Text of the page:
However, one reason to correct the decision, some argue, would be if NASA had some assurance that it’d have enough money to pay for a second contractor. That’s where Blue Origin’s herculean lobbying effort comes into play.
Senators Maria Cantwell, a senior Democrat from Blue Origin’s home state of Washington, and Roger Wicker, a Republican from Mississippi, proposed the amendment that passed the Senate last night. In its original version, it would have vaguely forced NASA to pick at least one more contractor within 30 days from the bill’s enactment and use $10 billion to fund the whole program — SpaceX’s contract and the hypothetical second company’s contract — through 2026. Cantwell had been irked by NASA’s decision to pick one company and penned the language to promote commercial competition, aides say.
When we landed on the moon, there was great collective pride in that achievement. Our space program should be something that we ALL take part in. We shouldn’t hand over $10B in corporate welfare to Jeff Bezos or Elon Musk, who are jointly worth $350B, to fund their space hobby. pic.twitter.com/f1uLPXPjuR— Bernie Sanders (@SenSanders) May 26, 2021
A bipartisan chorus of opposition followed, with Sen. Bernie Sanders — one of Washington’s leading critics of Jeff Bezos and other billionaires — calling it a “multi-billion dollar Bezos Bailout” and counter-proposing to delete the Cantwell-Wicker language entirely. “I’ve got a real problem with the authorization of $10 billion going to somebody who, among other things, is the wealthiest person in this country,” Sanders, who voted against the bill last night, said earlier this month. “Cry me a river,” said Republican Sen. Rand Paul (R-KY) in a tweet on Blue Origin’s protest. “Jeff Bezos lost out on a space contract so now Senate inserts a Bezos bailout provision for $10 billion for his space company??”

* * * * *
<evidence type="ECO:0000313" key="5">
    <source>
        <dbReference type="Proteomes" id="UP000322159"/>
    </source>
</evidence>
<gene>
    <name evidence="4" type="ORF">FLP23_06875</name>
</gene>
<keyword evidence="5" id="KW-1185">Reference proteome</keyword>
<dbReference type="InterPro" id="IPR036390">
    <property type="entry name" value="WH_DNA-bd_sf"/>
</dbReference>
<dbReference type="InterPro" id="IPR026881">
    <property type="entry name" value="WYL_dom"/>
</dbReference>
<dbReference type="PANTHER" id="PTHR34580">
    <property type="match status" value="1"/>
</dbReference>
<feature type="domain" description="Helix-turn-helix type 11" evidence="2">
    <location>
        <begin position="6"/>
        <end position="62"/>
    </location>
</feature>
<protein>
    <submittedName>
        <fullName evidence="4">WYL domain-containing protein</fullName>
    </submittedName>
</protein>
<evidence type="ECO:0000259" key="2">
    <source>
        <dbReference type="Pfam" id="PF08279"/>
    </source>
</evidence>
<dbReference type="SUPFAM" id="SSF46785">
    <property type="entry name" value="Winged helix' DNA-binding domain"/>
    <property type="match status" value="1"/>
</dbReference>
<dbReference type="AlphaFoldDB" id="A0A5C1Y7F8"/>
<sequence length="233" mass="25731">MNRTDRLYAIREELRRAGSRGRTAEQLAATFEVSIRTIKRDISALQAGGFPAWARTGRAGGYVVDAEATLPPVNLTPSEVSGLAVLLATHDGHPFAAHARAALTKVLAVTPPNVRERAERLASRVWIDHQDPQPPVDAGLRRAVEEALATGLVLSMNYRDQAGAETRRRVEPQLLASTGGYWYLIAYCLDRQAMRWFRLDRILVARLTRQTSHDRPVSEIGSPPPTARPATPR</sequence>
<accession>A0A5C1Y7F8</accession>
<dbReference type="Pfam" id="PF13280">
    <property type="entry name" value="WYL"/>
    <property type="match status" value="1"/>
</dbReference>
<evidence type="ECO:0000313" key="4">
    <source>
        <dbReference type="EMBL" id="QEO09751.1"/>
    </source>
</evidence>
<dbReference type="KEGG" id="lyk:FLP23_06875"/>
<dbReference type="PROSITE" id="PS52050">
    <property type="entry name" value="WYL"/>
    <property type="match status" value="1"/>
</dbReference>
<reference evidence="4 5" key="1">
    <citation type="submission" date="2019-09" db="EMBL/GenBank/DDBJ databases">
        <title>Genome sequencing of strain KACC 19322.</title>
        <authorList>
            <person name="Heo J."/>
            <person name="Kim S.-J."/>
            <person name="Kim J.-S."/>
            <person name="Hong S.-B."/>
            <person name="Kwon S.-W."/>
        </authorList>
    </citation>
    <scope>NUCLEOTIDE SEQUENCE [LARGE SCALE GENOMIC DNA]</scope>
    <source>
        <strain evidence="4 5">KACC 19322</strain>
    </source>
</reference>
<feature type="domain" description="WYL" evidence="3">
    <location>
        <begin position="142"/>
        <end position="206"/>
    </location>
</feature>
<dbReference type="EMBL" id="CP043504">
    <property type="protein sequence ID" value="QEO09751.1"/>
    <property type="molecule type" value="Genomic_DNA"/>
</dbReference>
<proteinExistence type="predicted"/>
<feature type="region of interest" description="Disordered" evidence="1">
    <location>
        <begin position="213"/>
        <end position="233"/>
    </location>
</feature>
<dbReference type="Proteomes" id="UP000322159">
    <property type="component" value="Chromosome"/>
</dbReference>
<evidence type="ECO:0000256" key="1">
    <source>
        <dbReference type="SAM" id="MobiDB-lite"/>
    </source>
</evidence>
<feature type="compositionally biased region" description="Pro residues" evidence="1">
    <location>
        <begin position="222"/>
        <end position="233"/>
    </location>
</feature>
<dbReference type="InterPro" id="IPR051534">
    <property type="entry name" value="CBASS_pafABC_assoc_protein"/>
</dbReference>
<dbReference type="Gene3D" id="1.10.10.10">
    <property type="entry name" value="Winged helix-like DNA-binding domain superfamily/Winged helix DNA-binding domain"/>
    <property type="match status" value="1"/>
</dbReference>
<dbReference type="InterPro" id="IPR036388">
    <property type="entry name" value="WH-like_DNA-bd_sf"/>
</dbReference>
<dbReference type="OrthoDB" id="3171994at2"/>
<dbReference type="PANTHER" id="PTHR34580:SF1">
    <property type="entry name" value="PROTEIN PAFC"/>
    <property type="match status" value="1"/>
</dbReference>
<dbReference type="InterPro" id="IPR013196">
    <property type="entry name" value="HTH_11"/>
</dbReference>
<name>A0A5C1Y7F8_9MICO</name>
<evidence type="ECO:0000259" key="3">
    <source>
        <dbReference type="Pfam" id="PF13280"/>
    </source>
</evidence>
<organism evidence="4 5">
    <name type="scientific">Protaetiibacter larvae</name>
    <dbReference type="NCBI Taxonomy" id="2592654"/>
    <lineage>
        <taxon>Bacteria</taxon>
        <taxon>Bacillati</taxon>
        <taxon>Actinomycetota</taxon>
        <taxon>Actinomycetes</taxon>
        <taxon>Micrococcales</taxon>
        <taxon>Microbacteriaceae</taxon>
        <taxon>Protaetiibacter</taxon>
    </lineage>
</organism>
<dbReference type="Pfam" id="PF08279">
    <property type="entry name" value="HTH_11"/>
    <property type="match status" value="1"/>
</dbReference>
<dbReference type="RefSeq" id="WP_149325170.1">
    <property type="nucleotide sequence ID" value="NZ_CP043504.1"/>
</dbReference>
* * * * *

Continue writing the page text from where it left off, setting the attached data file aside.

The “Bezos Bailout” discourse began when SpaceX lobbyists distributed a lobbying memo to lawmakers last month calling the Cantwell-Wicker amendment “a $10 billion sole‐source hand‐out” that “will throw NASA’s Artemis program into years of litigation.”
“THIS AMENDMENT IS NOT ABOUT COMPETITION. THIS IS A HAND‐OUT,” the SpaceX memo, a copy of which was shared with The Verge and first reported by The Washington Post, screams in all-caps. It adds: “Blue Origin has received more than $778 million from NASA, the Air Force, and the Space Force since 2011, and it has not produced a single rocket or spacecraft capable of reaching orbit.”
The amendment doesn’t explicitly command NASA to add another Moon lander contractor to work alongside SpaceX, or even pick Blue Origin for that matter — chunks of the $10 billion could very well go to SpaceX in the future. But the 30-day deadline was seen as a de facto mandate to do so, since creating a new development program in that slim window would be unlikely, and because Blue Origin’s lander proposal came in second place behind SpaceX’s. After weeks of negotiations between NASA and Congress, the amendment’s 30-day deadline was expanded to 60 days, and the funding year stops at 2025 instead of 2026, according to the version of the bill that passed, locking in a concession intended to give NASA more flexibility to use the $10 billion according to its original plan.